New cracks in Pine Island Glacier are getting longer
The European Space Agency (ESA) released the video above on October 18, 2019. It shows the evolution throughout 2019 of two large cracks in Pine Island Glacier in Antarctica. If you watch, you’ll see that the sizes of Paris and New York’s Manhattan Island are also shown, to help you see the scale of the glacier’s cracks. Since early 2019, the two large rifts each have rapidly grown to approximately 12 miles (20 km) in length.
ESA created the video using satellite data from the Copernicus Sentinel-1 mission, which carries radar, and which therefore can return images from Antarctica year-round, even during the long months of continuous winter darkness.
Pine Island Glacier is one of many Antarctic ice streams, but it’s of special interest to scientists in part because observations have shown it to be changing rapidly. It’s one of the primary ice arteries in the West Antarctic Ice Sheet, yet it’s known to be thinning, accelerating in its already-fast flow, and also receding back landward from the Amundsen Sea, which is part of the Southern Ocean encircling the Antarctic continent. All of these characteristics of Pine Island Glacier contribute directly to sea level rise.
Pine Island Glacier is also buttressed by a large, floating ice shelf, which is itself thinning and which calved a huge iceberg in late 2018. That iceberg was labeled B46 by scientists. It was approximately 87 square miles (226 sq km) in size. In early 2019, not long after B46 left the ice sheet, scientists spotted the additional large rifts in the glacier, shown in the video at the top of this page and in the satellite image above.
Mark Drinkwater leads the Earth and Mission Sciences Division at ESA. He said in a statement:
These new rifts appeared very soon after last year’s major calving of iceberg B46. Sentinel-1 winter monitoring of their progressive extension signals that a new iceberg of similar proportions will soon be calved.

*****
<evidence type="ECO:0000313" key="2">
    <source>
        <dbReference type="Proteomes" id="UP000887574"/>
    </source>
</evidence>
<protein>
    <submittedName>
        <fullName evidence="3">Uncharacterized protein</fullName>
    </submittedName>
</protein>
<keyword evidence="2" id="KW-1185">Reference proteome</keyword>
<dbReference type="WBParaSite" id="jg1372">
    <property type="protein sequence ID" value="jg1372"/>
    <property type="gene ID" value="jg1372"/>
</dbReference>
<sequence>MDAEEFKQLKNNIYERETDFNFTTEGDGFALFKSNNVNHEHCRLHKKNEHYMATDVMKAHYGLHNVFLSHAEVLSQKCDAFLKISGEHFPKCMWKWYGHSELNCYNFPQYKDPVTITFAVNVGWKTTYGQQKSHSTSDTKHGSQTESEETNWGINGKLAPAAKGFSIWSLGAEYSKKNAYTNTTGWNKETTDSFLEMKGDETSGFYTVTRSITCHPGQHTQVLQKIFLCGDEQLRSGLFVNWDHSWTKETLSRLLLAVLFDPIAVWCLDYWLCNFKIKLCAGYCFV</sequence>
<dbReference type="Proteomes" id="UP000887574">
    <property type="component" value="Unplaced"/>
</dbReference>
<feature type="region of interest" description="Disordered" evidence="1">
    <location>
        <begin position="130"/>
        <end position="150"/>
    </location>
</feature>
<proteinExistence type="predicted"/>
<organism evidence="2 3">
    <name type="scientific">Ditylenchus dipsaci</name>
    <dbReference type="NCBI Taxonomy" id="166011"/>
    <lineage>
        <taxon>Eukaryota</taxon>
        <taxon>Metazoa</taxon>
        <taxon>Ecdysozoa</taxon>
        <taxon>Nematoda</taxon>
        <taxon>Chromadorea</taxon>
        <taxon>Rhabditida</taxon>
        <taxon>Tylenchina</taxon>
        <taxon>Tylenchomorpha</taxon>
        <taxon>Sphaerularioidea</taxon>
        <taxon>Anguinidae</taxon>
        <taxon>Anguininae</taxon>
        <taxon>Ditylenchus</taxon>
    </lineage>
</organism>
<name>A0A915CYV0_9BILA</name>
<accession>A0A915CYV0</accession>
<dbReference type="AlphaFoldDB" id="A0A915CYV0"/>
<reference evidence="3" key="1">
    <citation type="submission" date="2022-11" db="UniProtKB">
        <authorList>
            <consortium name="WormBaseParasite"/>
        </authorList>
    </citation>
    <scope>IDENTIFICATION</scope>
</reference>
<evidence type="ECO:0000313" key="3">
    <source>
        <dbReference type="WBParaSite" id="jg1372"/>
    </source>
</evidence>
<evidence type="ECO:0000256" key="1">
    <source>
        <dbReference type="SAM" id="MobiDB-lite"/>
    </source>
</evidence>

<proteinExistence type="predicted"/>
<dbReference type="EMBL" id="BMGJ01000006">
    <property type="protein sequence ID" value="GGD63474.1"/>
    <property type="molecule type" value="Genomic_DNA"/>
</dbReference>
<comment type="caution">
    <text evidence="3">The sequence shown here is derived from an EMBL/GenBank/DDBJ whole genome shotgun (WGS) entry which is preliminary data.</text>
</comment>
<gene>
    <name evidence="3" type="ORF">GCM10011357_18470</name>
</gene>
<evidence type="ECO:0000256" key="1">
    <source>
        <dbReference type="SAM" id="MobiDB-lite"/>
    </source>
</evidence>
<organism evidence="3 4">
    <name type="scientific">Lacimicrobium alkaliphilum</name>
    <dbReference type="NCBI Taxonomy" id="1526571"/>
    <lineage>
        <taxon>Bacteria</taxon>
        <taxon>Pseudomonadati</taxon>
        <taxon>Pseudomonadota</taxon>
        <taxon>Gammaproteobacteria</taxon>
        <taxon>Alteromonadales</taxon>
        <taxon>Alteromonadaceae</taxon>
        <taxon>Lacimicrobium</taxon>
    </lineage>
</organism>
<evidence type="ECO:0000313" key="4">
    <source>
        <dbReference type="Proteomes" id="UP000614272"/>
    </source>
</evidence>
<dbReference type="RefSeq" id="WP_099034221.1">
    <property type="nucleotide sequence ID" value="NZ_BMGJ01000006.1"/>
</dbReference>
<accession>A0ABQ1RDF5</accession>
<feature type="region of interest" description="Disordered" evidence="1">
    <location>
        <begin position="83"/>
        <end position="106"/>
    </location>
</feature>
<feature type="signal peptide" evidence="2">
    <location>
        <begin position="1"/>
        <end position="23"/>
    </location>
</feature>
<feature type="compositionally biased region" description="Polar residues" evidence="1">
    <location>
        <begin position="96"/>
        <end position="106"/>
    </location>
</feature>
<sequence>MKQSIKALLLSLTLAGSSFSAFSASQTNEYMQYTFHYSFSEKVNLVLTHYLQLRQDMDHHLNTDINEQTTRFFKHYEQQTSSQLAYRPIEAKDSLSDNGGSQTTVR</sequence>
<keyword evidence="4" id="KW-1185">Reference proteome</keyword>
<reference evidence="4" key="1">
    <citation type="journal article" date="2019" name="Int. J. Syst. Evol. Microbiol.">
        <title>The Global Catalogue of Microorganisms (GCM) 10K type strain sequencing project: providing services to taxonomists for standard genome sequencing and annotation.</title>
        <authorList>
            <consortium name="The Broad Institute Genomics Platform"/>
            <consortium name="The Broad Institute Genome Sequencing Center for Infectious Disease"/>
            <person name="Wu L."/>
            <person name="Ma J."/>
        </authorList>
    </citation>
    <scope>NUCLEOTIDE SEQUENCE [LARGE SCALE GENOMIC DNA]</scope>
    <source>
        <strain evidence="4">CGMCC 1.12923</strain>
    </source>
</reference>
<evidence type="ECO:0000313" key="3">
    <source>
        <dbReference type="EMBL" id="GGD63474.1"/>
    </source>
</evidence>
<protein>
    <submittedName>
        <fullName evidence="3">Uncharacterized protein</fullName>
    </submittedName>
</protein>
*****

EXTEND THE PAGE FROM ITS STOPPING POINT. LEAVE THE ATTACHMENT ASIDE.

The Pine Island Glacier ice shelf now has one of the fastest rates of ice-shelf thinning in Antarctica. ESA said on October 19, 2019, that – since the early 1990s – its ice velocity (the rate of ice flow toward the ocean surrounding Antarctica) has increased dramatically to values which exceed 30 feet (10 meters) a day.
As our earthly satellites have looked on, since the 1990s, calving events have occurred in 1992, 1995, 2001, 2007, 2011, 2013, 2015, 2017 and 2018.
3/ Here is a zoom of the animation. The cracks are about 20 kilometers long, and up to 300 meters wide. pic.twitter.com/oqCY0DVL6X
— Erwan Rivault (@ErwanRivault) October 19, 2019
ESA said that its ERS-1, ERS-2, Envisat and Copernicus Sentinel-1 satellites have previously provided images with which to monitor changes in these glaciers, and explained:
With routine, year-round Copernicus Sentinel-1 images, it is possible to track changes in the speed of the ice flow, to monitor the migration of the grounding line, and the development of fractures and rifts which ultimately lead to iceberg calving events …
Recently, the frequency of Pine Island Glacier calving events has increased. Today, the glacier is observed to be losing mass by a combination of calving events together with strong basal melting, where warm ocean currents erode the underside of the floating ice shelf. As the ice shelf both thins and calves enormous icebergs, the glacier discharge is unable to replenish the ice lost and the ice shelf front recedes from its previous position.
Mark Drinkwater added:
Long-term measurements of West Antarctic Ice Sheet glaciers such as Pine Island are critical to understanding changes to the rate of loss of ice mass into the ocean.
The animation below comes from NASA research, and was released in 2011. It’s the first complete map showing the speed and direction of ice flow in Antarctica. The map – created using integrated radar observations from a consortium of international satellites – shows glaciers flowing thousands of miles from Antarctica’s deep interior to its coast. The NASA team that created it also used the word “critical,” saying this knowledge will be:
… critical for tracking future sea-level increases from climate change.
Bottom line: ESA scientists said in October 2019 that the two new cracks in Pine Island Glacier – observed since early this year – are getting longer. They’re now about 12 miles (20 km) in length.